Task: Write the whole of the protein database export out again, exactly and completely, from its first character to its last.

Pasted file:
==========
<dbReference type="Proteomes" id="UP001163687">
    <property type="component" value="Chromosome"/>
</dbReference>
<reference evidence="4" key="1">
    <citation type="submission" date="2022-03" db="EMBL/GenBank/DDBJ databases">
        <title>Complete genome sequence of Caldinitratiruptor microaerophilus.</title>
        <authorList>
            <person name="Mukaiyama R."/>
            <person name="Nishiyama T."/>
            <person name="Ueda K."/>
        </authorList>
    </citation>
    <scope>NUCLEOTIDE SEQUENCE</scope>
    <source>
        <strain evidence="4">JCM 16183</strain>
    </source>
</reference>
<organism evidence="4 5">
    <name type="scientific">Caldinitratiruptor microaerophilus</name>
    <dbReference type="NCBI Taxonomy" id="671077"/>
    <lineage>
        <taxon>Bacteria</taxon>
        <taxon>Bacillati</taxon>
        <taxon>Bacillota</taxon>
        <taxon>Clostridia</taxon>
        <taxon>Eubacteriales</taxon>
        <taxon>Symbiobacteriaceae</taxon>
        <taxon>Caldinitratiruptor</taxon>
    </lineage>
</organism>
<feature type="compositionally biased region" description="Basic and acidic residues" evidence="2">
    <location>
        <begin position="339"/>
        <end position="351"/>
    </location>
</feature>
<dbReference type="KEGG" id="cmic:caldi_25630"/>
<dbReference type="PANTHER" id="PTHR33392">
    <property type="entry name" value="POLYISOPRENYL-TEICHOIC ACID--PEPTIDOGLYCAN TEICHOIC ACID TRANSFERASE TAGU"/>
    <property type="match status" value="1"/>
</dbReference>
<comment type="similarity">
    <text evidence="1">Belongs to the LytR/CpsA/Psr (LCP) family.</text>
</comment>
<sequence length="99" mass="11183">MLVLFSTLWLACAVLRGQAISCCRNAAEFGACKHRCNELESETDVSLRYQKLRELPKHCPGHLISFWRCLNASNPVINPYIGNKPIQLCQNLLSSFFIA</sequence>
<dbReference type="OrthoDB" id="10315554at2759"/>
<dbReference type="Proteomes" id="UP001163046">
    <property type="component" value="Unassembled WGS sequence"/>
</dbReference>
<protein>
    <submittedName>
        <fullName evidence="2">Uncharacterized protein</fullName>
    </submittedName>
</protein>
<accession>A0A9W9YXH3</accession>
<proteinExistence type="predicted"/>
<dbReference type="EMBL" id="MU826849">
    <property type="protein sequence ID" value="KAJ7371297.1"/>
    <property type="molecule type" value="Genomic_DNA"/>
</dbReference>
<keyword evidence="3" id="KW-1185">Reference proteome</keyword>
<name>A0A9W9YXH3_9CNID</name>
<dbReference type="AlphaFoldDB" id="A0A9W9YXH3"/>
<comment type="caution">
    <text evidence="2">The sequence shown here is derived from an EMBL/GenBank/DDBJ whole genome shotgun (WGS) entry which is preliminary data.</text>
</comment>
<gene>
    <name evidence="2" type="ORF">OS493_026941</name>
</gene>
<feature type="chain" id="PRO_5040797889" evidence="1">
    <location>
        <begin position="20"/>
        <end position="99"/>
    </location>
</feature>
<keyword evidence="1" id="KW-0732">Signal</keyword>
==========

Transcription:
<dbReference type="Proteomes" id="UP001163687">
    <property type="component" value="Chromosome"/>
</dbReference>
<reference evidence="4" key="1">
    <citation type="submission" date="2022-03" db="EMBL/GenBank/DDBJ databases">
        <title>Complete genome sequence of Caldinitratiruptor microaerophilus.</title>
        <authorList>
            <person name="Mukaiyama R."/>
            <person name="Nishiyama T."/>
            <person name="Ueda K."/>
        </authorList>
    </citation>
    <scope>NUCLEOTIDE SEQUENCE</scope>
    <source>
        <strain evidence="4">JCM 16183</strain>
    </source>
</reference>
<organism evidence="4 5">
    <name type="scientific">Caldinitratiruptor microaerophilus</name>
    <dbReference type="NCBI Taxonomy" id="671077"/>
    <lineage>
        <taxon>Bacteria</taxon>
        <taxon>Bacillati</taxon>
        <taxon>Bacillota</taxon>
        <taxon>Clostridia</taxon>
        <taxon>Eubacteriales</taxon>
        <taxon>Symbiobacteriaceae</taxon>
        <taxon>Caldinitratiruptor</taxon>
    </lineage>
</organism>
<feature type="compositionally biased region" description="Basic and acidic residues" evidence="2">
    <location>
        <begin position="339"/>
        <end position="351"/>
    </location>
</feature>
<dbReference type="KEGG" id="cmic:caldi_25630"/>
<dbReference type="PANTHER" id="PTHR33392">
    <property type="entry name" value="POLYISOPRENYL-TEICHOIC ACID--PEPTIDOGLYCAN TEICHOIC ACID TRANSFERASE TAGU"/>
    <property type="match status" value="1"/>
</dbReference>
<comment type="similarity">
    <text evidence="1">Belongs to the LytR/CpsA/Psr (LCP) family.</text>
</comment>
<sequence length="99" mass="11183">MLVLFSTLWLACAVLRGQAISCCRNAAEFGACKHRCNELESETDVSLRYQKLRELPKHCPGHLISFWRCLNASNPVINPYIGNKPIQLCQNLLSSFFIA</sequence>
<dbReference type="OrthoDB" id="10315554at2759"/>
<dbReference type="Proteomes" id="UP001163046">
    <property type="component" value="Unassembled WGS sequence"/>
</dbReference>
<protein>
    <submittedName>
        <fullName evidence="2">Uncharacterized protein</fullName>
    </submittedName>
</protein>
<accession>A0A9W9YXH3</accession>
<proteinExistence type="predicted"/>
<dbReference type="EMBL" id="MU826849">
    <property type="protein sequence ID" value="KAJ7371297.1"/>
    <property type="molecule type" value="Genomic_DNA"/>
</dbReference>
<keyword evidence="3" id="KW-1185">Reference proteome</keyword>
<name>A0A9W9YXH3_9CNID</name>
<dbReference type="AlphaFoldDB" id="A0A9W9YXH3"/>
<comment type="caution">
    <text evidence="2">The sequence shown here is derived from an EMBL/GenBank/DDBJ whole genome shotgun (WGS) entry which is preliminary data.</text>
</comment>
<gene>
    <name evidence="2" type="ORF">OS493_026941</name>
</gene>
<feature type="chain" id="PRO_5040797889" evidence="1">
    <location>
        <begin position="20"/>
        <end position="99"/>
    </location>
</feature>
<keyword evidence="1" id="KW-0732">Signal</keyword>